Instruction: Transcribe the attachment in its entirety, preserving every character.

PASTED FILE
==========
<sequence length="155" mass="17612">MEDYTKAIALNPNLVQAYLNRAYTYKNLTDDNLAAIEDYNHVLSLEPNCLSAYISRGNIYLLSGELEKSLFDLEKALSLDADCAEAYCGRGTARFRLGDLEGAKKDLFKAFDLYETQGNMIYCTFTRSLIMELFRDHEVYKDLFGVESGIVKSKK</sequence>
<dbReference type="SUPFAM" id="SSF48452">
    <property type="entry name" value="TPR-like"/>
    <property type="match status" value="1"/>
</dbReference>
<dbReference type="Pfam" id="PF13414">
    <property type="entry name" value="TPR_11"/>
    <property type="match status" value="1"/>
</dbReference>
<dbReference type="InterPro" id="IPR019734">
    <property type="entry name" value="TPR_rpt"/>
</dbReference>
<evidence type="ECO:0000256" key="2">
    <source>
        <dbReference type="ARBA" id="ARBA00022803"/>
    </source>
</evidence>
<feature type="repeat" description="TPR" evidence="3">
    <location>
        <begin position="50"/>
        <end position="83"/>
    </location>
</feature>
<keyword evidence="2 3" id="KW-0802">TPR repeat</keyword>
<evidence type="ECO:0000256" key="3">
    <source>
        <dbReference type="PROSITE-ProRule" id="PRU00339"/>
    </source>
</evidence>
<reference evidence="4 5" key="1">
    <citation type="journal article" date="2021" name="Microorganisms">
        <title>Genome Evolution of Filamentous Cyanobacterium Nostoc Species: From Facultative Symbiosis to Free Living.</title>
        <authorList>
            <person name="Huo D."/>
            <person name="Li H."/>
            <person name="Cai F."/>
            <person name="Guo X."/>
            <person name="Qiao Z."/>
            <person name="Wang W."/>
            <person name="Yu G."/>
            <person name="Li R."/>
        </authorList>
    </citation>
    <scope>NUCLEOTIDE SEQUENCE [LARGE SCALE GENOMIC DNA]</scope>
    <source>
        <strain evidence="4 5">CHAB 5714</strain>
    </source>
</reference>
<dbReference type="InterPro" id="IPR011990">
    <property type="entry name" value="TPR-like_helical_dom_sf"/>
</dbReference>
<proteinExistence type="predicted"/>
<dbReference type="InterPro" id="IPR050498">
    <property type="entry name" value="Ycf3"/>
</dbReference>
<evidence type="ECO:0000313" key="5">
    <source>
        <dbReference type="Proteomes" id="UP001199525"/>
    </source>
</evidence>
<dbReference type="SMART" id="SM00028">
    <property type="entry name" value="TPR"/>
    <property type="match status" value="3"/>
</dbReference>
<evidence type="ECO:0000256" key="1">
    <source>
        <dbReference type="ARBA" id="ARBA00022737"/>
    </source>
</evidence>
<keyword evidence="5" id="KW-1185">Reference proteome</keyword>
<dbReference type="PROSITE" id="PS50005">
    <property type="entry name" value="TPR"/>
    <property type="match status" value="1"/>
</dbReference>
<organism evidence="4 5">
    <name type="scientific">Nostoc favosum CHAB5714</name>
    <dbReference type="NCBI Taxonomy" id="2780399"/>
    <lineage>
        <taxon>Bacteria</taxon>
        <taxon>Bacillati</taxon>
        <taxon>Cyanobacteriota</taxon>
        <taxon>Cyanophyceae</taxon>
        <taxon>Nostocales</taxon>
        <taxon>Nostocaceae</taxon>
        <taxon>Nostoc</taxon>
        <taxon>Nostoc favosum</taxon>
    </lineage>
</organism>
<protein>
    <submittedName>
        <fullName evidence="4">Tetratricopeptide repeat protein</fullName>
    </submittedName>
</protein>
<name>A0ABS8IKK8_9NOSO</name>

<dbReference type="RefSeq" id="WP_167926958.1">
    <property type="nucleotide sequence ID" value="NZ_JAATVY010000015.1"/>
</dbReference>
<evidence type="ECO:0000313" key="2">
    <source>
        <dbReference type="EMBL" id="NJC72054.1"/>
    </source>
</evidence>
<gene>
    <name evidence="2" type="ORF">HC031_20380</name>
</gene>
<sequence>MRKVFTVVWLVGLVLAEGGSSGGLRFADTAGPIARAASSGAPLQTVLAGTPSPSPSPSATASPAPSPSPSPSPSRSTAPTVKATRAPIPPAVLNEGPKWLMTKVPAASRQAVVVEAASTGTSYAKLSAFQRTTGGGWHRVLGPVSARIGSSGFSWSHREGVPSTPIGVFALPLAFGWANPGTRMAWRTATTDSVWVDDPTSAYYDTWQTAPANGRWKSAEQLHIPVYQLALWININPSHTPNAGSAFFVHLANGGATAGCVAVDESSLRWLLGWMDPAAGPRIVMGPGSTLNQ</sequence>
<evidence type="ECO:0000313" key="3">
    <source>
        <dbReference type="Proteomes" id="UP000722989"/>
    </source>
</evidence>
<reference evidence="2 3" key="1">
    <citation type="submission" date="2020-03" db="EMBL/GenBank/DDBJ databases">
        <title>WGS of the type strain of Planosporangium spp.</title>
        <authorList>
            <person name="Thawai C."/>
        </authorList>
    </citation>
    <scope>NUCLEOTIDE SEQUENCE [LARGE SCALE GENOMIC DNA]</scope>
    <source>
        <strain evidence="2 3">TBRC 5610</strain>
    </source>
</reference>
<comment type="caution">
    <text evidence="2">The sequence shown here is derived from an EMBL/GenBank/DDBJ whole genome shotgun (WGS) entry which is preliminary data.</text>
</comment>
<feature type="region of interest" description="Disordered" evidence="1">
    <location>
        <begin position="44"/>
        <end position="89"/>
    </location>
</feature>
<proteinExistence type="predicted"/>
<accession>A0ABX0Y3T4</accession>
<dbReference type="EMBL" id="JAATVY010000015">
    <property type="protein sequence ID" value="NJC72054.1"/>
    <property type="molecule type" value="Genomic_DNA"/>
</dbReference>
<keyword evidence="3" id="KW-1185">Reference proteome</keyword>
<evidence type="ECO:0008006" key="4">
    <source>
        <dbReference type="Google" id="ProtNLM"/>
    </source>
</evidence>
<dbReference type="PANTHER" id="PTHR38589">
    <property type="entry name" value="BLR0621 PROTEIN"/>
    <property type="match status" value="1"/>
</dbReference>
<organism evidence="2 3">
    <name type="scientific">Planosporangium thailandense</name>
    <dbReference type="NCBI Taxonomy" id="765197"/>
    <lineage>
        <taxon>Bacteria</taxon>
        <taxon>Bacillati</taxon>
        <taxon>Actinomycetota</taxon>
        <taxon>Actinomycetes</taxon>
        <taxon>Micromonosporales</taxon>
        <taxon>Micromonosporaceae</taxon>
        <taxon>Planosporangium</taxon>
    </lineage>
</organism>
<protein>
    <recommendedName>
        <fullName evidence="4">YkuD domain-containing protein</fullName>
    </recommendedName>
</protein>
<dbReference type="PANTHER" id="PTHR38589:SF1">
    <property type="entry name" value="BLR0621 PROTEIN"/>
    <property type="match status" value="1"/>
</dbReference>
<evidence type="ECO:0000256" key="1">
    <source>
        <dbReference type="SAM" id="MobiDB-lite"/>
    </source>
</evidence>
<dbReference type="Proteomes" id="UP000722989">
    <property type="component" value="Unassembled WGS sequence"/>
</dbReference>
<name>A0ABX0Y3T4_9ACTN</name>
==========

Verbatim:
<sequence length="155" mass="17612">MEDYTKAIALNPNLVQAYLNRAYTYKNLTDDNLAAIEDYNHVLSLEPNCLSAYISRGNIYLLSGELEKSLFDLEKALSLDADCAEAYCGRGTARFRLGDLEGAKKDLFKAFDLYETQGNMIYCTFTRSLIMELFRDHEVYKDLFGVESGIVKSKK</sequence>
<dbReference type="SUPFAM" id="SSF48452">
    <property type="entry name" value="TPR-like"/>
    <property type="match status" value="1"/>
</dbReference>
<dbReference type="Pfam" id="PF13414">
    <property type="entry name" value="TPR_11"/>
    <property type="match status" value="1"/>
</dbReference>
<dbReference type="InterPro" id="IPR019734">
    <property type="entry name" value="TPR_rpt"/>
</dbReference>
<evidence type="ECO:0000256" key="2">
    <source>
        <dbReference type="ARBA" id="ARBA00022803"/>
    </source>
</evidence>
<feature type="repeat" description="TPR" evidence="3">
    <location>
        <begin position="50"/>
        <end position="83"/>
    </location>
</feature>
<keyword evidence="2 3" id="KW-0802">TPR repeat</keyword>
<evidence type="ECO:0000256" key="3">
    <source>
        <dbReference type="PROSITE-ProRule" id="PRU00339"/>
    </source>
</evidence>
<reference evidence="4 5" key="1">
    <citation type="journal article" date="2021" name="Microorganisms">
        <title>Genome Evolution of Filamentous Cyanobacterium Nostoc Species: From Facultative Symbiosis to Free Living.</title>
        <authorList>
            <person name="Huo D."/>
            <person name="Li H."/>
            <person name="Cai F."/>
            <person name="Guo X."/>
            <person name="Qiao Z."/>
            <person name="Wang W."/>
            <person name="Yu G."/>
            <person name="Li R."/>
        </authorList>
    </citation>
    <scope>NUCLEOTIDE SEQUENCE [LARGE SCALE GENOMIC DNA]</scope>
    <source>
        <strain evidence="4 5">CHAB 5714</strain>
    </source>
</reference>
<dbReference type="InterPro" id="IPR011990">
    <property type="entry name" value="TPR-like_helical_dom_sf"/>
</dbReference>
<proteinExistence type="predicted"/>
<dbReference type="InterPro" id="IPR050498">
    <property type="entry name" value="Ycf3"/>
</dbReference>
<evidence type="ECO:0000313" key="5">
    <source>
        <dbReference type="Proteomes" id="UP001199525"/>
    </source>
</evidence>
<dbReference type="SMART" id="SM00028">
    <property type="entry name" value="TPR"/>
    <property type="match status" value="3"/>
</dbReference>
<evidence type="ECO:0000256" key="1">
    <source>
        <dbReference type="ARBA" id="ARBA00022737"/>
    </source>
</evidence>
<keyword evidence="5" id="KW-1185">Reference proteome</keyword>
<dbReference type="PROSITE" id="PS50005">
    <property type="entry name" value="TPR"/>
    <property type="match status" value="1"/>
</dbReference>
<organism evidence="4 5">
    <name type="scientific">Nostoc favosum CHAB5714</name>
    <dbReference type="NCBI Taxonomy" id="2780399"/>
    <lineage>
        <taxon>Bacteria</taxon>
        <taxon>Bacillati</taxon>
        <taxon>Cyanobacteriota</taxon>
        <taxon>Cyanophyceae</taxon>
        <taxon>Nostocales</taxon>
        <taxon>Nostocaceae</taxon>
        <taxon>Nostoc</taxon>
        <taxon>Nostoc favosum</taxon>
    </lineage>
</organism>
<protein>
    <submittedName>
        <fullName evidence="4">Tetratricopeptide repeat protein</fullName>
    </submittedName>
</protein>
<name>A0ABS8IKK8_9NOSO</name>

<dbReference type="RefSeq" id="WP_167926958.1">
    <property type="nucleotide sequence ID" value="NZ_JAATVY010000015.1"/>
</dbReference>
<evidence type="ECO:0000313" key="2">
    <source>
        <dbReference type="EMBL" id="NJC72054.1"/>
    </source>
</evidence>
<gene>
    <name evidence="2" type="ORF">HC031_20380</name>
</gene>
<sequence>MRKVFTVVWLVGLVLAEGGSSGGLRFADTAGPIARAASSGAPLQTVLAGTPSPSPSPSATASPAPSPSPSPSPSRSTAPTVKATRAPIPPAVLNEGPKWLMTKVPAASRQAVVVEAASTGTSYAKLSAFQRTTGGGWHRVLGPVSARIGSSGFSWSHREGVPSTPIGVFALPLAFGWANPGTRMAWRTATTDSVWVDDPTSAYYDTWQTAPANGRWKSAEQLHIPVYQLALWININPSHTPNAGSAFFVHLANGGATAGCVAVDESSLRWLLGWMDPAAGPRIVMGPGSTLNQ</sequence>
<evidence type="ECO:0000313" key="3">
    <source>
        <dbReference type="Proteomes" id="UP000722989"/>
    </source>
</evidence>
<reference evidence="2 3" key="1">
    <citation type="submission" date="2020-03" db="EMBL/GenBank/DDBJ databases">
        <title>WGS of the type strain of Planosporangium spp.</title>
        <authorList>
            <person name="Thawai C."/>
        </authorList>
    </citation>
    <scope>NUCLEOTIDE SEQUENCE [LARGE SCALE GENOMIC DNA]</scope>
    <source>
        <strain evidence="2 3">TBRC 5610</strain>
    </source>
</reference>
<comment type="caution">
    <text evidence="2">The sequence shown here is derived from an EMBL/GenBank/DDBJ whole genome shotgun (WGS) entry which is preliminary data.</text>
</comment>
<feature type="region of interest" description="Disordered" evidence="1">
    <location>
        <begin position="44"/>
        <end position="89"/>
    </location>
</feature>
<proteinExistence type="predicted"/>
<accession>A0ABX0Y3T4</accession>
<dbReference type="EMBL" id="JAATVY010000015">
    <property type="protein sequence ID" value="NJC72054.1"/>
    <property type="molecule type" value="Genomic_DNA"/>
</dbReference>
<keyword evidence="3" id="KW-1185">Reference proteome</keyword>
<evidence type="ECO:0008006" key="4">
    <source>
        <dbReference type="Google" id="ProtNLM"/>
    </source>
</evidence>
<dbReference type="PANTHER" id="PTHR38589">
    <property type="entry name" value="BLR0621 PROTEIN"/>
    <property type="match status" value="1"/>
</dbReference>
<organism evidence="2 3">
    <name type="scientific">Planosporangium thailandense</name>
    <dbReference type="NCBI Taxonomy" id="765197"/>
    <lineage>
        <taxon>Bacteria</taxon>
        <taxon>Bacillati</taxon>
        <taxon>Actinomycetota</taxon>
        <taxon>Actinomycetes</taxon>
        <taxon>Micromonosporales</taxon>
        <taxon>Micromonosporaceae</taxon>
        <taxon>Planosporangium</taxon>
    </lineage>
</organism>
<protein>
    <recommendedName>
        <fullName evidence="4">YkuD domain-containing protein</fullName>
    </recommendedName>
</protein>
<dbReference type="PANTHER" id="PTHR38589:SF1">
    <property type="entry name" value="BLR0621 PROTEIN"/>
    <property type="match status" value="1"/>
</dbReference>
<evidence type="ECO:0000256" key="1">
    <source>
        <dbReference type="SAM" id="MobiDB-lite"/>
    </source>
</evidence>
<dbReference type="Proteomes" id="UP000722989">
    <property type="component" value="Unassembled WGS sequence"/>
</dbReference>
<name>A0ABX0Y3T4_9ACTN</name>